A laboratory leaching test has been performed as part of a project to evaluate the suitability of tuff rocks at Yucca Mountain, Nevada, as a site for a high-level nuclear waste repository. Glass samples were placed in water inside tuff vessels, and then the tuff vessels were placed in water inside Teflon containers. Glass-component leach rates and migration through the tuff were measured for samples of the ATM- 9actinide glass, which is a PNL 76-68 based glass doped with low levels of 99Tc, 237Np, 238U and 239Pu to simulate wastes. Disc samples of this glass were leached at 90°C for 30, 90, and 183 days inside tuff vessels using a natural groundwater (J-13 well-water) as the leachant. Some samples were held by 304L stainless steel supports to evaluate the effect of this metal on the release rate of glass constituents. At the end of each leaching interval, the J-13 water present inside and outside the rock vessel was analyzed for glass components in solution.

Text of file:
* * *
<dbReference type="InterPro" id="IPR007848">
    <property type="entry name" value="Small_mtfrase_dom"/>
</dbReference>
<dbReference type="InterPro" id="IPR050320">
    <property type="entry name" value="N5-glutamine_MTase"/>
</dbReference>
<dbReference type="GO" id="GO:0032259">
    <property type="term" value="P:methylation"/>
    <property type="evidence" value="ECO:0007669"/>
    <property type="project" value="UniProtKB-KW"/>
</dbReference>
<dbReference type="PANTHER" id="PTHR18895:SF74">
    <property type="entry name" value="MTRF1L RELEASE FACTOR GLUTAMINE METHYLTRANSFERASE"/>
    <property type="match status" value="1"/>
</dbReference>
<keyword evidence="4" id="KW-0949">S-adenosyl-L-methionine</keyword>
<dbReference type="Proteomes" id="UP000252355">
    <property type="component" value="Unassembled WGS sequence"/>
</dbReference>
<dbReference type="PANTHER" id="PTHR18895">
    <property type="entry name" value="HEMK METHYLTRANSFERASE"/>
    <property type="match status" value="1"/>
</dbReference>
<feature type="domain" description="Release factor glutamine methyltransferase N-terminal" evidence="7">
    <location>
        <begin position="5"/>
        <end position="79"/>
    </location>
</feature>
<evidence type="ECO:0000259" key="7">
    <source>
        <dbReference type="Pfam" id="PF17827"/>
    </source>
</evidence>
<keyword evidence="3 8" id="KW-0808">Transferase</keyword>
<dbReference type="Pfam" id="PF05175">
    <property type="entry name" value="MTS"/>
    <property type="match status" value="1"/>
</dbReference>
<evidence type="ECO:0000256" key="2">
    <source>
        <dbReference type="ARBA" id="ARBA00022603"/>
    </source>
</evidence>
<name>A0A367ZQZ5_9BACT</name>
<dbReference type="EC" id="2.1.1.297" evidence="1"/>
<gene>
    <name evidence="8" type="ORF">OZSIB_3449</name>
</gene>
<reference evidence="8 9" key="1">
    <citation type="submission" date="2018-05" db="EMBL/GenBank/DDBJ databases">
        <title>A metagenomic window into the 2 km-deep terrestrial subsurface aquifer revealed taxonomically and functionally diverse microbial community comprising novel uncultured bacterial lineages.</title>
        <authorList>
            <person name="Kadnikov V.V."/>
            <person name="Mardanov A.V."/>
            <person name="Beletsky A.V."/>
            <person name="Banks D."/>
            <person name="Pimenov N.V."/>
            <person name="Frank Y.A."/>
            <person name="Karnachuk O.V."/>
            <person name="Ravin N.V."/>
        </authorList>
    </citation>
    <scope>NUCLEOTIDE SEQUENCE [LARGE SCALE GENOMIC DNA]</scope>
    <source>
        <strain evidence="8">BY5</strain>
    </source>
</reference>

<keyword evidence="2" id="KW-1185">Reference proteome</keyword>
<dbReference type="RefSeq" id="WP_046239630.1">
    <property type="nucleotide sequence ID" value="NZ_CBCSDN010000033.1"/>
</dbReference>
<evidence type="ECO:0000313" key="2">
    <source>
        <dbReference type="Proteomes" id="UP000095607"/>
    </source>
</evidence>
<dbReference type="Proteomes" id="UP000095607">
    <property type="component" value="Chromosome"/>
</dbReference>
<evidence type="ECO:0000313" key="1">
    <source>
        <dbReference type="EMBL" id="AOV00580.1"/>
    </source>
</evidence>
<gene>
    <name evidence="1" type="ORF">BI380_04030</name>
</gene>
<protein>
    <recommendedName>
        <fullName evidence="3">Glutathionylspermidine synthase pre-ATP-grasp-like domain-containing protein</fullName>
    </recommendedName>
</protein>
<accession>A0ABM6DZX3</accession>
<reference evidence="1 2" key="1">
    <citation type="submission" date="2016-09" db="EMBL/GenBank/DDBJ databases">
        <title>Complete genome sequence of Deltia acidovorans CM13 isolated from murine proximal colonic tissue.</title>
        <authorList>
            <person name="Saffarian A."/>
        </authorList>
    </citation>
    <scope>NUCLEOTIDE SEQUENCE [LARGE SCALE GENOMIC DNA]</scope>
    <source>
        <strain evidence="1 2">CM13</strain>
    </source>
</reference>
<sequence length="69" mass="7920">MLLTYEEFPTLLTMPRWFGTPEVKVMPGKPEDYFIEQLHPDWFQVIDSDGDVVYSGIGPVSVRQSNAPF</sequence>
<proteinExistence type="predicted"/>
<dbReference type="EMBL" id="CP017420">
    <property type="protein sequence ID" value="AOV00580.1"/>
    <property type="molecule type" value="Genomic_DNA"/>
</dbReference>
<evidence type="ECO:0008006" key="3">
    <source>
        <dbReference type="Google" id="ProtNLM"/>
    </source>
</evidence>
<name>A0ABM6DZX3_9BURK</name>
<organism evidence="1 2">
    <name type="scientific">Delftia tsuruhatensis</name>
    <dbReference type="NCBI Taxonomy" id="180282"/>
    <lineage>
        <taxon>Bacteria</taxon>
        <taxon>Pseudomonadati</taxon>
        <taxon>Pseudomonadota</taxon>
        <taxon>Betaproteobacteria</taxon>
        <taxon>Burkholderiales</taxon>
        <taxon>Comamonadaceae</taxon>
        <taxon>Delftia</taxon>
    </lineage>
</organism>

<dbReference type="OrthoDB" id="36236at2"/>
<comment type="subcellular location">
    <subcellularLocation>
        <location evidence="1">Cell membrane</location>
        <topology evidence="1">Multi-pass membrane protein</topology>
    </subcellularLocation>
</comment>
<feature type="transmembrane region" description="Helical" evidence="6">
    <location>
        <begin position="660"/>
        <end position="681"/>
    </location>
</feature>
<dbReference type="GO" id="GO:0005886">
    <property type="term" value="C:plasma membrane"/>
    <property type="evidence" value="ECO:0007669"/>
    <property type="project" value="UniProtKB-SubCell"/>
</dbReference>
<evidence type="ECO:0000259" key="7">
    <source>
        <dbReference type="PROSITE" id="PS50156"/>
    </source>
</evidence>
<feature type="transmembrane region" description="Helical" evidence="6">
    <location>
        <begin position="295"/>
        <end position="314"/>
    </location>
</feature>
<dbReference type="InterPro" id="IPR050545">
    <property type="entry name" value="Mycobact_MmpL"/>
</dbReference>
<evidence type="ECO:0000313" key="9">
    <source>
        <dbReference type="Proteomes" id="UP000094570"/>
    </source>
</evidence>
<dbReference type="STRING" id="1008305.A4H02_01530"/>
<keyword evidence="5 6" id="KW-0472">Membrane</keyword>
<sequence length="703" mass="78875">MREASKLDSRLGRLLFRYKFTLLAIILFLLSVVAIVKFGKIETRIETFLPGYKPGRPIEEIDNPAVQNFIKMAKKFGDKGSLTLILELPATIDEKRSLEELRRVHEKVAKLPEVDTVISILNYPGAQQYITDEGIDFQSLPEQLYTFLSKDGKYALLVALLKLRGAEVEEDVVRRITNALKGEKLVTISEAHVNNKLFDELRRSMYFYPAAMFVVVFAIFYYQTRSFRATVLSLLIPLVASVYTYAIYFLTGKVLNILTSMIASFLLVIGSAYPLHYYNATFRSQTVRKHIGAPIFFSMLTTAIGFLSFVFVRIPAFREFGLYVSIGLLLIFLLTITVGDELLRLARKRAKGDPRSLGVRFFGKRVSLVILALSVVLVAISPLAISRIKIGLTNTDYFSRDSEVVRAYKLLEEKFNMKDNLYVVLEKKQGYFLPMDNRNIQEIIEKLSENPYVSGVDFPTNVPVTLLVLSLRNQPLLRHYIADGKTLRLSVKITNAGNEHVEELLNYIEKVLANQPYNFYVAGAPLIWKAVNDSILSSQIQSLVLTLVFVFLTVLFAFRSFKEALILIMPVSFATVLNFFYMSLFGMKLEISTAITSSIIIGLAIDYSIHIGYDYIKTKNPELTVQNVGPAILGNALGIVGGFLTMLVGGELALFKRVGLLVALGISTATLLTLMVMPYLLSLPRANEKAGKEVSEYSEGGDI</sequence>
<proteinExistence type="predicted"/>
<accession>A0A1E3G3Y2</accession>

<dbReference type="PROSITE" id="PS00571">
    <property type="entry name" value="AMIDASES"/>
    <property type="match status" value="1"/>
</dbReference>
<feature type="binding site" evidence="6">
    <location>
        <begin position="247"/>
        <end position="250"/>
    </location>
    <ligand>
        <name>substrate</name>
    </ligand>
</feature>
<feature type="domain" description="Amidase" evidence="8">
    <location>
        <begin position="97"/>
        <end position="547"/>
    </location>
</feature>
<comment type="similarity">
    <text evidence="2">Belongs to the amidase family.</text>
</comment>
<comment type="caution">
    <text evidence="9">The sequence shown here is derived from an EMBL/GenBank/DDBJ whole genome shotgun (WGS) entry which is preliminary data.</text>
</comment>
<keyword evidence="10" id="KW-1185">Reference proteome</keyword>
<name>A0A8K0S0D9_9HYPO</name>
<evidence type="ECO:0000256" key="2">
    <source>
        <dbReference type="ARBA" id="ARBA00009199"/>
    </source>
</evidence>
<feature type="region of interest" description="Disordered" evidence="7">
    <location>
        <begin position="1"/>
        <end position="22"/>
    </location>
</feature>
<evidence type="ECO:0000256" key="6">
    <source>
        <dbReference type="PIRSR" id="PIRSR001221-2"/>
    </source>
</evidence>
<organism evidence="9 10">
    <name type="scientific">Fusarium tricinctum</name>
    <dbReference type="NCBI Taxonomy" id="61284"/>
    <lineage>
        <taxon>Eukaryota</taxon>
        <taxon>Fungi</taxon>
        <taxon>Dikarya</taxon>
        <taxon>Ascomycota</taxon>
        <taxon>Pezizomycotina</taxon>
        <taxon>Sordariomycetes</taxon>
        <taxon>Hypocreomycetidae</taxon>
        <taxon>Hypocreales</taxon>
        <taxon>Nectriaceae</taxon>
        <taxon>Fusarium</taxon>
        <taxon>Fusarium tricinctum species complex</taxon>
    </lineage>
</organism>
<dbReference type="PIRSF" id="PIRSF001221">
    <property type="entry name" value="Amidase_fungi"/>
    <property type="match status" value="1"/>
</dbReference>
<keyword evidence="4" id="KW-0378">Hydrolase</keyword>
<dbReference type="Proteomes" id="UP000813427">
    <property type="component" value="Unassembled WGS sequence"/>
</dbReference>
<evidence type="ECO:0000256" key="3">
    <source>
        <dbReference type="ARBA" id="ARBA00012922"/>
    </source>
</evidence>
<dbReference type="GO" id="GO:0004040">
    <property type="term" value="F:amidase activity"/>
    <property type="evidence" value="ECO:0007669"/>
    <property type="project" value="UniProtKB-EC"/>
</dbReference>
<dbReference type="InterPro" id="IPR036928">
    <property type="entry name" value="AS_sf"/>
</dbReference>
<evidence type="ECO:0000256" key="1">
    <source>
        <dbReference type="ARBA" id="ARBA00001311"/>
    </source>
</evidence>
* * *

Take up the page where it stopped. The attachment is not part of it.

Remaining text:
On the basis of these analyses, boron, molybdenum, and technetium appear to migrate through the rock at rates that depend on the porosity of each vessel and the time of reaction. The actinide elements (uranium, neptunium, and plutonium) were found only in the inner leachate. Sodium, silicon, and strontium are present in the rock as well as in the J-13 water, and the addition of these elements from the glass could not be determined. Normalized elemental mass loss values for boron, molybdenum, and technetium were calculated using the combined concentrations of the inner and outer leachates and assuming a negligible retention on the rock. The maximum normalized release was 2.3 g/m for technetium. Boron, molybdenum, technetium, and neptunium were released linearly with respect to each other, with boron and molybdenum released at about 85% of the technetium rate, and neptunium at 5-10% of the technetium rate. Plutonium was found at low levels in the inner leachate but was strongly sorbed on the steel and Teflon supports. Neptunium was sorbed to a lesser extent. Future analysis of the tuff vessels will determine whether the actinides were strongly sorbed on the surface of the tuff rock.